That is why in the Gospels we often hear that Jesus went to a remote place or a mountain to pray alone or with his disciples. Even the night he was arrested, he was on the Mount of Olives to pray. While Jesus was always surrounded by the crowd whose needs he cared for and met, he also stayed connected with the wilderness where he could experience God freely and undisturbed.


During Lent, we are invited to ask ourselves, “Where is the wilderness for me?” When you suffer from human created problems, where do you go to experience an uncontaminated presence of God? Do you go to a beach, the ocean, a forest, or a trail? I truly believe that nature was the first and will be the last place where we humans experience the sacred presence of the Divine.


So, I strongly encourage you to often go out to nature to hear God’s voice, especially when you are confused about who you are due to all the lies of the world about you. However, always remember that wilderness, nature, itself is not God, but rather its purity and untaintedness help us meet with God more closely and openly.


However, the wilderness that Jesus invites us to does not merely refer to external places in nature. It also symbolizes places where we can hear the divine voice more clearly and without human interruptions. As pointed out earlier, the wilderness is represented as opposed to the institutionalized Temple-based religion.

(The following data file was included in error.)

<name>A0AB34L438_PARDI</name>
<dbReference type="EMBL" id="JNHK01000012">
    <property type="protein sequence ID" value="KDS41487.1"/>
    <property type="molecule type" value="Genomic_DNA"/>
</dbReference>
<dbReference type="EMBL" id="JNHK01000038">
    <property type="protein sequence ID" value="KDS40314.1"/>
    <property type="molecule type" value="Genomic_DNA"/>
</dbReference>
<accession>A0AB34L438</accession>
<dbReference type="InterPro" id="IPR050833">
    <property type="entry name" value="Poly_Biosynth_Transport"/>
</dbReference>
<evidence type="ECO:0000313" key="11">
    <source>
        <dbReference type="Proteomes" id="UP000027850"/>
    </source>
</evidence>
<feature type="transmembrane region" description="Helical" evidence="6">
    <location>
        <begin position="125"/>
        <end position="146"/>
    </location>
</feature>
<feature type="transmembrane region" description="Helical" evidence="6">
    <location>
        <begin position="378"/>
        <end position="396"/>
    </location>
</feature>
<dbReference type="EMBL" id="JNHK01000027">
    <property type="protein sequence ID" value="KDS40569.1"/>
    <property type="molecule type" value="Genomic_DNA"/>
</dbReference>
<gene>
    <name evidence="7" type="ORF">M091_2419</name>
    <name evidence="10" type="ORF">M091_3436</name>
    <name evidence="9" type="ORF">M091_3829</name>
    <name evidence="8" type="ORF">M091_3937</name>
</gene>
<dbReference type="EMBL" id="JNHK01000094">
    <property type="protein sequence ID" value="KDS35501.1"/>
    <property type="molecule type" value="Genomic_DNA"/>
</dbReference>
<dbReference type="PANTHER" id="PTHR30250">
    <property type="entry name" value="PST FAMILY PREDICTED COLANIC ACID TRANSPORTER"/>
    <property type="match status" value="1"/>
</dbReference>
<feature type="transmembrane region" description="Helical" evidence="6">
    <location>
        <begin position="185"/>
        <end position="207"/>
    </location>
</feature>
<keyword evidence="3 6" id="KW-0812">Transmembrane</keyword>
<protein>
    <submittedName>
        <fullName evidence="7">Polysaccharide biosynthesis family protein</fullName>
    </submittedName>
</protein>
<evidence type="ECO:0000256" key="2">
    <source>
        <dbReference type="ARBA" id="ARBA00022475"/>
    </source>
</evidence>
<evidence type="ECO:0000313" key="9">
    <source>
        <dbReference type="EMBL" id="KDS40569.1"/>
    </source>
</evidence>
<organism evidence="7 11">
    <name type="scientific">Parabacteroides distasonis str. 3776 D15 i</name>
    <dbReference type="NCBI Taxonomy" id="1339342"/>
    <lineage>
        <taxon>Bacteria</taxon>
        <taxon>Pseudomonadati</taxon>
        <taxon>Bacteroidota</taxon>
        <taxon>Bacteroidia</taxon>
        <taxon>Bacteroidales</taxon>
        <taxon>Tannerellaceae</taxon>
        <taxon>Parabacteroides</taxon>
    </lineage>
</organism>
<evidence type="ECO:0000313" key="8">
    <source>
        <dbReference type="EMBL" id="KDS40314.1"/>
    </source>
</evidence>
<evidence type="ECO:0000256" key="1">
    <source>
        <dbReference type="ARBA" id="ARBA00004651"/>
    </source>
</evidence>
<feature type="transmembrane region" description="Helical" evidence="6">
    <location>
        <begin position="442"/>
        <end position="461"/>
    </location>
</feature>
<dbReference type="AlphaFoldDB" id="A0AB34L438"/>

What does it mean to us as a faith community? From my understanding, as a faith community, we need to ensure that our St. Paul’s church is a place where people can hear the voice of God without any institutionalized restrictions. We need to ensure that our St. Paul’s community always creates the wilderness within and among us so that the voice of God can be heard by whoever comes into our sacred space. It means that we must make a constant effort to maintain the spirit of the wilderness in the core of our community ethos.


What I have learned from Edgar Cayce’s book, A Search from God, is that it is important to have a practical weekly assignment. Although I cannot guarantee that I will come up with an assignment every week, I have an assignment for this week. But don’t worry about it too much because you don’t have to submit anything to me for a grade. If you do it, you will get A. If you don’t do it, then you will have another opportunity until you do it.


During this Lenten season and particularly this week, I invite you to go into nature more frequently. For this week, make a conscious effort to bring yourself into nature at least 2-3 times and immerse yourself in it for more than 15 minutes. I know I really need this practice because I haven’t done it for a while, meaning a few weeks. If you cannot go to a beach or a forest for some reason, then go to your garden or even to a big tree around your place and spend some time there to experience God and hear God’s voice.


More specifically, I encourage you to ask to God who you are to God and listen attentively to God’s answer. In other words, ask God, “Who am I to You, O God?” and wait in silence to hear God’s answer for a few minutes. Be reminded that your answer may be given immediately, a few hours later, or gradually. Also, keep in mind that your question may be answered directly or indirectly. In other words, you may hear an inner voice from the Spirit of God, or your friend or neighbor may deliver the answer to you in a completely unexpected manner. Therefore, stay open to receiving the answer.


The wilderness does not merely mean a time or place where we experience pain and suffering, but rather a place or time where we are able to experience God more intentionally. Welcome to the wilderness this time of Lent.